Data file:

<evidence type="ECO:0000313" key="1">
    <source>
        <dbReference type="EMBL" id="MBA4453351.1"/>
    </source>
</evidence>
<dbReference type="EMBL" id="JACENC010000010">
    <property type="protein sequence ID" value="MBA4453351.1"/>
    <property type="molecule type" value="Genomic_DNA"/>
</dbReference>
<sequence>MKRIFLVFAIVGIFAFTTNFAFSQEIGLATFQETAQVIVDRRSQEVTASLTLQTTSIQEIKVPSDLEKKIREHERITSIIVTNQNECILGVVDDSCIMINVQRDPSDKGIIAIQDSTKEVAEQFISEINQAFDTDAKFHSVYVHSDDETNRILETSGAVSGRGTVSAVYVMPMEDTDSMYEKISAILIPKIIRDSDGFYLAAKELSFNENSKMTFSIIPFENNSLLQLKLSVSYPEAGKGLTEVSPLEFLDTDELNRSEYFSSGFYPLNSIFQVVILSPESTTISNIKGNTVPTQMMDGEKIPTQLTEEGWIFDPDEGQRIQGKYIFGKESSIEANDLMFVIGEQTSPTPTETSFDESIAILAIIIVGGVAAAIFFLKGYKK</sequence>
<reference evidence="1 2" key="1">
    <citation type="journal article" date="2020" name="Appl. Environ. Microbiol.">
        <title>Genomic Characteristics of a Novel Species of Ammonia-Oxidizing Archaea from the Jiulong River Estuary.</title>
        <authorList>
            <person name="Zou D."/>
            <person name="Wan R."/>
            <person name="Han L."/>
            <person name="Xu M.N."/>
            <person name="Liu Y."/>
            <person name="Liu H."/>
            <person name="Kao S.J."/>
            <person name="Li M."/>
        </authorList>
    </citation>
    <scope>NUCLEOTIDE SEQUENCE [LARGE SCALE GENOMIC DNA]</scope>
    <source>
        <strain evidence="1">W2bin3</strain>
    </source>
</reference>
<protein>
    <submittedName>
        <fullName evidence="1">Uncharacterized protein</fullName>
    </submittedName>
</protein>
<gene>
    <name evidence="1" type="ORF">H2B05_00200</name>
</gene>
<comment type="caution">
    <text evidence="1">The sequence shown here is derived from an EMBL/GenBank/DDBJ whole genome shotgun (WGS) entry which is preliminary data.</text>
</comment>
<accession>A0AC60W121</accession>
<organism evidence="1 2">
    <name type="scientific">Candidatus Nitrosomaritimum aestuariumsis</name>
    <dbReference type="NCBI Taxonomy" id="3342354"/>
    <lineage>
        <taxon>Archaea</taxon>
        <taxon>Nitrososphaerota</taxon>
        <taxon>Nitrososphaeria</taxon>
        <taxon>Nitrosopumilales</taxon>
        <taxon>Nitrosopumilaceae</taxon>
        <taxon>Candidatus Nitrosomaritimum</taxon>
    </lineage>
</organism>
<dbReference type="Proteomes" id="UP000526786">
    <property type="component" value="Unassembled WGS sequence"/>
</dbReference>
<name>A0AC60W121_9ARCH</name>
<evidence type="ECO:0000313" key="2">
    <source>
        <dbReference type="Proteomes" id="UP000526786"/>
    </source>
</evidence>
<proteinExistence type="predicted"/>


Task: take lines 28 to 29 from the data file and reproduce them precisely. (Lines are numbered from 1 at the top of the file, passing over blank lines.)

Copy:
    </source>
</reference>